05/10/2013 11:33 am ET Updated Jul 10, 2013

My Hero, Chris Christie

Theologians tell us to hate the sin, but love the sinner. I confess to having those feelings about New Jersey governor Chris Christie. I hate the politics, but love the politician.

As a progressive, I detest most of Christie's political positions -- on unions, education, reproductive rights, you name it, he's on the wrong side of it. I am dismayed at his equivocations on evolution and climate change. I cannot imagine a circumstance in which he would get my vote. (Well, maybe I can -- if for instance he were running against Ted Cruz.)

But there are things about the man himself that I greatly admire. I like the way he gave the president credit for his help after Hurricane Sandy, for which he was scolded by many of his fellow Republicans (and he didn't knuckle under to their browbeating either). I like his size, in part for the way it implicitly sneers at our contemporary demand for thinness at any cost, our understanding of thinness as the consummate virtue; and also because his size and shape is a metaphorical instantiation of his verbal character: he occupies as much space as he needs and wants, he is in your face and cannot be made invisible. He is large.

But above all, I like the way he talks. He says what he means and means what he says (more often than pretty much any other politician, anyway). In particular I am thrilled at his resuscitation on several occasions of a phrase I remember from my childhood -- a phrase that was common and useful then, but has virtually vanished from the language since we became a society dedicated to the pursuit of niceness.

Niceness is nice, but it should never erode selfhood, and in particular what seems to be an increasingly old-fashioned line between the public and the private persona. Once upon a time, the public/private line was drawn firmly in the social sand. A child growing up in the 1940s and '50s learned early and often that you crossed that line at your very real peril. You learned what kinds of behaviors and utterances were suitable only in private, within the family or among close friends, and which could be brought out in public, among strangers or casual acquaintances.

We learned, for instance, that some kinds of information were what sociologists have called "free goods" -- you could ask strangers, for instance, what their names were, what they or their fathers did for a living, what they had done the previous summer. But you could not ask them about their religion, or how much their father made. You could ask a child how old she was or how much he weighed, but never a woman.

You learned that to try to elicit nonfree information constituted a social faux pas, marking you as gauche and oafish. If you persisted you were a "nosybody" and no one would like you. And early in your communicative life, you learned the proper formula for putting nosybodies in their place: None of your business (NOYB). (We kids thought it particularly sophisticated to employ the alternate form, "None of your beeswax.")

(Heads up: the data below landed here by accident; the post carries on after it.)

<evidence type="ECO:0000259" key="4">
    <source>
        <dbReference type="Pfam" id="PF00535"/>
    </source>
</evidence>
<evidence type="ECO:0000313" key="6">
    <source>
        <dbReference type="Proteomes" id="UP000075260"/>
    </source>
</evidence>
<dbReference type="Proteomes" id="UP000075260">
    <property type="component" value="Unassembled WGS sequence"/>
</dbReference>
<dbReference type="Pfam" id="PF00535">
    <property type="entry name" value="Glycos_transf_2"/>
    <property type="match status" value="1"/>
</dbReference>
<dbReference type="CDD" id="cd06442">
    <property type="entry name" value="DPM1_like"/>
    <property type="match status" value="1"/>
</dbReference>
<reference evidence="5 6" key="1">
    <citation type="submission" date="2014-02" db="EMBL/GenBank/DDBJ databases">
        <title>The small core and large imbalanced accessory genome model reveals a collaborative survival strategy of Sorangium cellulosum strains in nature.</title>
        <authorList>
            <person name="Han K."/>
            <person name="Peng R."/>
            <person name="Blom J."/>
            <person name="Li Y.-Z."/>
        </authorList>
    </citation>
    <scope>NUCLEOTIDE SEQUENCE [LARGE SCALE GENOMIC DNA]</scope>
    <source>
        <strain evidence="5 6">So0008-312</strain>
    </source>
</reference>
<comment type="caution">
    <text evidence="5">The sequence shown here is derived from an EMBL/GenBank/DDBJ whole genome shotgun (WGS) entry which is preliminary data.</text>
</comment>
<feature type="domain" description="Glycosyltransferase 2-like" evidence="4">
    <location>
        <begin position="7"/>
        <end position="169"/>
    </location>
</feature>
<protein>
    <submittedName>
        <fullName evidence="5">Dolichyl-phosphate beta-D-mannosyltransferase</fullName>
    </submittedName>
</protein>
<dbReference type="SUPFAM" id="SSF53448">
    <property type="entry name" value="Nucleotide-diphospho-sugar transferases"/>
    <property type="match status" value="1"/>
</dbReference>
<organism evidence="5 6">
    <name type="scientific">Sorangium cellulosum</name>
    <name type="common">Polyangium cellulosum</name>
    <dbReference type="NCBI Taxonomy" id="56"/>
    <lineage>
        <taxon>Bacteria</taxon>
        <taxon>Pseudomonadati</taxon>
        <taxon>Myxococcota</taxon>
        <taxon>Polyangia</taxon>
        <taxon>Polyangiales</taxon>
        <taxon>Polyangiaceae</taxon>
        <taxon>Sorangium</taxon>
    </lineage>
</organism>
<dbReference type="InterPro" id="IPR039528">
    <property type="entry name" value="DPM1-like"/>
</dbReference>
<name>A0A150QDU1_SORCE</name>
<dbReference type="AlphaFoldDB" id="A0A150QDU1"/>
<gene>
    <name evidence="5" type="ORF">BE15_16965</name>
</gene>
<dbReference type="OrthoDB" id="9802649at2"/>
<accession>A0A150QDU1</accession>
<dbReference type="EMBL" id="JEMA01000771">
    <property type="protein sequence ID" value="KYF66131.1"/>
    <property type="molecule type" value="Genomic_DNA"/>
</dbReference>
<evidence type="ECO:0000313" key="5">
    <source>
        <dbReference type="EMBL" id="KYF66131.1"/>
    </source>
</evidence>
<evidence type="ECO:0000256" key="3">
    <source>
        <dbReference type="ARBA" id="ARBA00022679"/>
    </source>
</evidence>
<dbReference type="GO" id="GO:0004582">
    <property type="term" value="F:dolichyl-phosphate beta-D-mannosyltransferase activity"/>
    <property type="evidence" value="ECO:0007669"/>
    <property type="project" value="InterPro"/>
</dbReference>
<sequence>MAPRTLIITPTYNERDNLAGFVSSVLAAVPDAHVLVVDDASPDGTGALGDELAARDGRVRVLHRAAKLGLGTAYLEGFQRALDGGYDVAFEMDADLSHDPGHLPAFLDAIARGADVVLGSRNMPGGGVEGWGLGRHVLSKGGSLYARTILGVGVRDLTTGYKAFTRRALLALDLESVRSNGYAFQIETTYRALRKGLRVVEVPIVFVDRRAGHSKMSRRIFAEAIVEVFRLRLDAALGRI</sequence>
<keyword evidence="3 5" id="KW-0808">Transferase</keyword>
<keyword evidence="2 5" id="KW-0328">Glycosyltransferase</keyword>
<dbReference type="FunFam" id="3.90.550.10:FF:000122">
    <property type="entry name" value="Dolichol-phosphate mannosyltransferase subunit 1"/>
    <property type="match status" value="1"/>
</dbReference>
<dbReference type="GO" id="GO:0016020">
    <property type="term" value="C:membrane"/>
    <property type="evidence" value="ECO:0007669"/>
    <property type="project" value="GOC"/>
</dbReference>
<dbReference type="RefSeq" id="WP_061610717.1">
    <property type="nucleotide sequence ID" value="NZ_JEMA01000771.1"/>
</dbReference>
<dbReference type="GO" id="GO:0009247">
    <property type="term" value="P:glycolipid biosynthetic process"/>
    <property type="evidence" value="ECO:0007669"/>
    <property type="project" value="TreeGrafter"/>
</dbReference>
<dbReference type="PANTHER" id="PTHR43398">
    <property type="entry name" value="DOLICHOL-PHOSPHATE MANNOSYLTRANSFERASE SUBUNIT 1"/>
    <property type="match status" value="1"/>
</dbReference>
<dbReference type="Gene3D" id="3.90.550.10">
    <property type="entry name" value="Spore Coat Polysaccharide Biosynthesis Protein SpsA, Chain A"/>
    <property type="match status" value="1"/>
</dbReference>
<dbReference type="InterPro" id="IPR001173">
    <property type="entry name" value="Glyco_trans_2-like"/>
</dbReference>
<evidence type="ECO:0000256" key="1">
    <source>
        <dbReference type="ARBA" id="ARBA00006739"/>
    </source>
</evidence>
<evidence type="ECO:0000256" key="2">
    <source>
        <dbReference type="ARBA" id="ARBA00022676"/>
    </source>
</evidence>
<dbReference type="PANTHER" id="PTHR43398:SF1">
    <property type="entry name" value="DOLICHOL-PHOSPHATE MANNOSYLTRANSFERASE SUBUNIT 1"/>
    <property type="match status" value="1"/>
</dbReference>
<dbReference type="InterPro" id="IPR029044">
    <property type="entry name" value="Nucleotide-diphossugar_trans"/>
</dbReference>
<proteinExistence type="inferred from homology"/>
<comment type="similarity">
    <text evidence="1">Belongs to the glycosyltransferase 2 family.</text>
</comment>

This response reminded the nosybody that he or she had crossed the public/private line and had better beat a hasty retreat. It was not nice or polite, but keeping the line sharply drawn was more important than being nice.

Between then and now two things have happened in this society. We have exalted niceness to our number-one virtue, and we have steadily eroded that public-private distinction. These two changes are of course not unrelated. Because we want to look nice, we are very reluctant to deny even strangers a peek into our intimate lives. Then, too, Americans have become increasingly impervious to intrusions, whether because we don't want to interfere with the government's pursuit of terrorists, or because so many of the intrusions we tolerate nowadays arise in venues and forms we don't understand, on our technological devices. But our reluctance to set limits on privacy invasions has meant that the old put-down NOYB has become obsolete. You just don't hear it any more.

Except from the lips of Governor Christie, who has used it on a number of occasions. Most recently he used a version of it to brush back reporters who were asking about his weight-loss surgery: whether, how, and why. And it was absolutely none of their business. It was, as he noted, between him, his own doctors, and his family. In other words, the matter was private: behind the line in the sand. Your typical 21st century American politician would have stammered out an answer or tried to be evasive, in order to be "nice." But Christie doesn't worry about that, and more power to him for that!

On the other hand, it is worth noting that -- as commendable as Christie's restoration of NOYB to common parlance may be -- he doesn't necessarily use it correctly or appropriately. Sometimes he uses it as a way to avoid addressing questions that have to do with public issues, about which it is important to ask questions and get responsive answers from those holding or seeking political office: for instance, he has used NOYB when asked his views on evolution and climate change. Neither Christie nor any other politician should be permitted to use NOYB as a way to dodge their rhetorical responsibilities.

But as long as he uses NOYB to redraw the public-private line in the sand and restore American respect for privacy, I'm in his corner.